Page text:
Since plants are at the center of the food web in many ecosystems, changes to the plant community can affect associated organisms and ecosystems (including the suitability of habitats that support threatened or endangered species and below ground organisms living in the root zone). Given the range of plant sensitivities and the fact that numerous other environmental factors modify plant uptake and response to ozone, it is not possible to identify threshold values above which ozone is toxic and below which it is safe for all plants. However, in general, the science suggests that ozone concentrations of 0.10 ppm or greater can be phytotoxic to a large number of plant species, and can produce acute foliar injury responses, crop yield loss and reduced biomass production. Ozone concentrations below 0.10 ppm (0.05 to 0.09 ppm) can produce these effects in more sensitive plant species, and have the potential over a longer duration of Start Printed Page 56238creating chronic stress on vegetation that can lead to effects of concern such as reduced plant growth and yield, shifts in competitive advantages in mixed populations, and decreased vigor leading to diminished resistance to pests, pathogens, and injury from other environmental stresses.

Studies indicate that these effects described here are still occurring in the field under ambient levels of ozone. The economic value of some welfare losses due to ozone can be calculated, such as crop yield loss from both reduced seed production (e.g., soybean) and visible injury to some leaf crops (e.g., lettuce, spinach, tobacco) and visible injury to ornamental plants (i.e., grass, flowers, shrubs), while other types of welfare loss may not be fully quantifiable in economic terms (e.g., reduced aesthetic value of trees growing in Class I areas).

As discussed earlier, aircraft engine emissions of NOX contribute to ozone. The proposed standards would aid in the reduction of ozone and, therefore, help reduce crop damage and stress from ozone on vegetation.

4. Visibility

The secondary PM NAAQS is designed to protect against adverse welfare effects which includes visibility impairment. In 1997, EPA established the secondary PM2.5 NAAQS as equal to the primary (health-based) NAAQS of 15 ug/m3 (based on a 3-year average of the annual mean) and 65 ug/m3 (based on a 3-year average of the 98th percentile of the 24-hour average value) (62 FR 38669, July 18, 1997). EPA concluded that PM2.5 causes adverse effects on visibility in various locations, depending on PM concentrations and factors such as chemical composition and average relative humidity. In 1997, EPA demonstrated that visibility impairment is an important effect on public welfare and that unacceptable visibility impairment is experienced throughout the U.S., in multi-state regions, urban areas, and remote federal Class I areas. In many cities having annual mean PM2.5 concentrations exceeding annual standard, improvements in annual average visibility resulting from the attainment of the annual PM2.5 standard are expected to be perceptible to the general population. Based on annual mean monitored PM2.5 data, many cities in the Northeast, Midwest, and Southeast as well as Los Angeles would be expected to experience perceptible improvements in visibility if the PM2.5 annual standard were attained.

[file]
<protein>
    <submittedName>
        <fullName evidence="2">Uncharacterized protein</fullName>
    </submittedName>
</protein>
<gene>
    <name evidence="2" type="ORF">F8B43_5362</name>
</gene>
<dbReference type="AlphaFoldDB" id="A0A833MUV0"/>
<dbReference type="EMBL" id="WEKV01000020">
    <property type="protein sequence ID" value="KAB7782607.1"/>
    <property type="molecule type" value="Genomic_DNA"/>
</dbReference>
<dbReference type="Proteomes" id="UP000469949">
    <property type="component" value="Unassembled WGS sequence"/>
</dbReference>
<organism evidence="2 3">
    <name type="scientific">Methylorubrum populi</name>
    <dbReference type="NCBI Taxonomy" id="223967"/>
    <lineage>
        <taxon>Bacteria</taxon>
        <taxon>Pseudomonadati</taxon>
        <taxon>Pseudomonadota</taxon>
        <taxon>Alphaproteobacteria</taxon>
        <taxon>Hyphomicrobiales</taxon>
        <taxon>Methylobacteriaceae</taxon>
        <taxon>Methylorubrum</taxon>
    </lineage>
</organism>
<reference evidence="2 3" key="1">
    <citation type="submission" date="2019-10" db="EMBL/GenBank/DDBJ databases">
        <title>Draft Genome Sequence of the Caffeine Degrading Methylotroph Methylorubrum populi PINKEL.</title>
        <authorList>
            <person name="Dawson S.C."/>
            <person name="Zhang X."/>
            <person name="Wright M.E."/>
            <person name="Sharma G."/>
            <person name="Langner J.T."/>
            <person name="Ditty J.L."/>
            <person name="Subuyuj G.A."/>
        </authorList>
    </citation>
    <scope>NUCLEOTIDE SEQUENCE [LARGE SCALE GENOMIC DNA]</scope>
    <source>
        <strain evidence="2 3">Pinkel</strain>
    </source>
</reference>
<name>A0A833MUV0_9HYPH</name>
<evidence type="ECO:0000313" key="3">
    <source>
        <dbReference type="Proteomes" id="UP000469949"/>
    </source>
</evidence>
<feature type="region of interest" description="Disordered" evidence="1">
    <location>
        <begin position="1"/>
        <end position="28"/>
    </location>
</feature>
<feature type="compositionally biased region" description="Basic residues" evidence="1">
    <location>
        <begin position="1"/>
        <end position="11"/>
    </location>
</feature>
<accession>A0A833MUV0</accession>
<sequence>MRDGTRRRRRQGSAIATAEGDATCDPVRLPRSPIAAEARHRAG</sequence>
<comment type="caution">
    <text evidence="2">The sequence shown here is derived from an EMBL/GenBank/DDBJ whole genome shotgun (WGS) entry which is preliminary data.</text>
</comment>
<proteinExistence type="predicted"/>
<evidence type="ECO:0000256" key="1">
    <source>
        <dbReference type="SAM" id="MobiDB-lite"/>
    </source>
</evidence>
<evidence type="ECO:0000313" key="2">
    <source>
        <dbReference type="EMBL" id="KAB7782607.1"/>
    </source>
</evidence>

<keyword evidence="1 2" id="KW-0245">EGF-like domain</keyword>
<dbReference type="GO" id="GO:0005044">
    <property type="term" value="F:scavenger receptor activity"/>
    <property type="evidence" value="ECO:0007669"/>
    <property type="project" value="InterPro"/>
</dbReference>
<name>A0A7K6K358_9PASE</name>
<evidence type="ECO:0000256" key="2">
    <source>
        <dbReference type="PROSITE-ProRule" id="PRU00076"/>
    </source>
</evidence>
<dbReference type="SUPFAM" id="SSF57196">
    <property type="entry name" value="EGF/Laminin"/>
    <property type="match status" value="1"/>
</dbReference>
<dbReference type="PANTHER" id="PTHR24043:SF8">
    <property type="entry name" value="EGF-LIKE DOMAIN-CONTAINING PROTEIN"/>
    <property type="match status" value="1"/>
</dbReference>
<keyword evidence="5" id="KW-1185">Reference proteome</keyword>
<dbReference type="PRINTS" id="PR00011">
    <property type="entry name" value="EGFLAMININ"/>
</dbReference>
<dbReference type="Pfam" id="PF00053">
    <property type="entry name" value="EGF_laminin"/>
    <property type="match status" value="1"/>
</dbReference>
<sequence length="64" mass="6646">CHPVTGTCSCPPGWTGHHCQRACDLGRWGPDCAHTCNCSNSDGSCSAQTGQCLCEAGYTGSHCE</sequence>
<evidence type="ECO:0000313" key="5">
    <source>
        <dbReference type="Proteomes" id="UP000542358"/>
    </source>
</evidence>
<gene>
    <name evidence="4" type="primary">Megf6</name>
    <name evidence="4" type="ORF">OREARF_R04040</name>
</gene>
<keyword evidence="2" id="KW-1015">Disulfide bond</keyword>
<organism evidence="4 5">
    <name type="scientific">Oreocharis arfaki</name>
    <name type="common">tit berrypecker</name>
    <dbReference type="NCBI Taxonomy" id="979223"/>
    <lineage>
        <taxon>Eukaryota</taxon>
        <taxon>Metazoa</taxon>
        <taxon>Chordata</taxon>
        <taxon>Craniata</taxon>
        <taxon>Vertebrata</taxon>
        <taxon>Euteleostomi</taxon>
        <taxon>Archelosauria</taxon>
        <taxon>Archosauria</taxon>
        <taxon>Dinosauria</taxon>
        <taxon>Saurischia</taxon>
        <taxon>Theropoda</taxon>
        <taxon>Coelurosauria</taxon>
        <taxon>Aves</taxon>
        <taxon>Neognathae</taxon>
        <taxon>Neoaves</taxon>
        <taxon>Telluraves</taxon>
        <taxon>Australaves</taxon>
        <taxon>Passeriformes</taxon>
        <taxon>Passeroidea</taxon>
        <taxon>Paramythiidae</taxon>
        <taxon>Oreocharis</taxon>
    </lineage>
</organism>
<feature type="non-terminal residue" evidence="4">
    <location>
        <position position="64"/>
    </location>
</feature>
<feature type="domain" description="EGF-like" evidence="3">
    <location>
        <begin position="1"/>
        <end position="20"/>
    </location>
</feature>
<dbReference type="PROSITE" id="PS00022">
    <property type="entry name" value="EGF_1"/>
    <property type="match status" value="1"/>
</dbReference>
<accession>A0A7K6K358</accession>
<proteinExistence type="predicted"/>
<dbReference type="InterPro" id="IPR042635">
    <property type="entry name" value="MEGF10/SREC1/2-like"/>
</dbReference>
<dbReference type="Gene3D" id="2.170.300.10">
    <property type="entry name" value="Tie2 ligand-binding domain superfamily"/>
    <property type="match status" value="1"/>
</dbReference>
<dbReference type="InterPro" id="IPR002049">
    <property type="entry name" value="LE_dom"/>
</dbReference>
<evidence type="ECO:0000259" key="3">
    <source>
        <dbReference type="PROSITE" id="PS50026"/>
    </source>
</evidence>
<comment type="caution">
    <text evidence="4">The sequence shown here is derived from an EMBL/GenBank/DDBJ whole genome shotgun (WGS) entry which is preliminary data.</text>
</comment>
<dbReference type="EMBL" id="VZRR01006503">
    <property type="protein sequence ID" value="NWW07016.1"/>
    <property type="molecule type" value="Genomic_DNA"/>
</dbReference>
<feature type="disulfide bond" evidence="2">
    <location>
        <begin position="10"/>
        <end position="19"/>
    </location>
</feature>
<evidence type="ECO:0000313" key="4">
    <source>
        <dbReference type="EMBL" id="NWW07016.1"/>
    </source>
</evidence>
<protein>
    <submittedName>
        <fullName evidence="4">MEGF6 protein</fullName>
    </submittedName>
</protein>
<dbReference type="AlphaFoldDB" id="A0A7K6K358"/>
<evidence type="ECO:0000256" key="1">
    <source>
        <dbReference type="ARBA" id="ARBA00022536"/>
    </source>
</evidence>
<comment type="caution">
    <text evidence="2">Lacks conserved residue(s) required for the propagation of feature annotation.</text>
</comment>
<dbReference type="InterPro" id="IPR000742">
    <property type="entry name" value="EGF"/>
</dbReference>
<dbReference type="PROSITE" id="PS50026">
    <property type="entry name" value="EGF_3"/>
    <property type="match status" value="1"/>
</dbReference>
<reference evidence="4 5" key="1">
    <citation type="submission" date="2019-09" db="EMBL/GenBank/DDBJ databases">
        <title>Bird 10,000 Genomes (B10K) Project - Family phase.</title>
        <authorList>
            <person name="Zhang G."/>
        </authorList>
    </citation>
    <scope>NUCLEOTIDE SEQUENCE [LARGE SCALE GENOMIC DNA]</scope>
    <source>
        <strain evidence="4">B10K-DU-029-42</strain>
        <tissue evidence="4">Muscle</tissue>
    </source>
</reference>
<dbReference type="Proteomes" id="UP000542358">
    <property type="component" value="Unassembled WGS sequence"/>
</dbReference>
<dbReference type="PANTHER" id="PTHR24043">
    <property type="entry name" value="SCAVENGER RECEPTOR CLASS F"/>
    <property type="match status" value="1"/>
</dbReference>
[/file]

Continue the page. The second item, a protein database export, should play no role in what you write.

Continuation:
Furthermore, in setting the PM2.5 NAAQS, EPA acknowledged that levels of fine particles below the NAAQS may also contribute to unacceptable visibility impairment and regional haze problems in some areas, and section 169 of the Act provides additional authorities to remedy existing impairment and prevent future impairment in the 156 national parks, forests and wilderness areas labeled as mandatory Federal Class I areas (62 FR 38680-81, July 18, 1997).

Visibility can be defined as the degree to which the atmosphere is transparent to visible light.[70] Fine particles with significant light-extinction efficiencies include organic matter, sulfates, nitrates, elemental carbon (soot), and soil. Size and chemical composition of particles strongly affects their ability to scatter or absorb light. Nitrates typically contribute 1 to 6 percent of average light extinction on haziest days in rural Eastern U.S. locations.[71]

Visibility is important because it directly affects people's enjoyment of daily activities in all parts of the country. Individuals value good visibility for the well-being it provides them directly, both in where they live and work, and in places where they enjoy recreational opportunities. Visibility is also highly valued in significant natural areas such as national parks and wilderness areas, because of the special emphasis given to protecting these lands now and for future generations.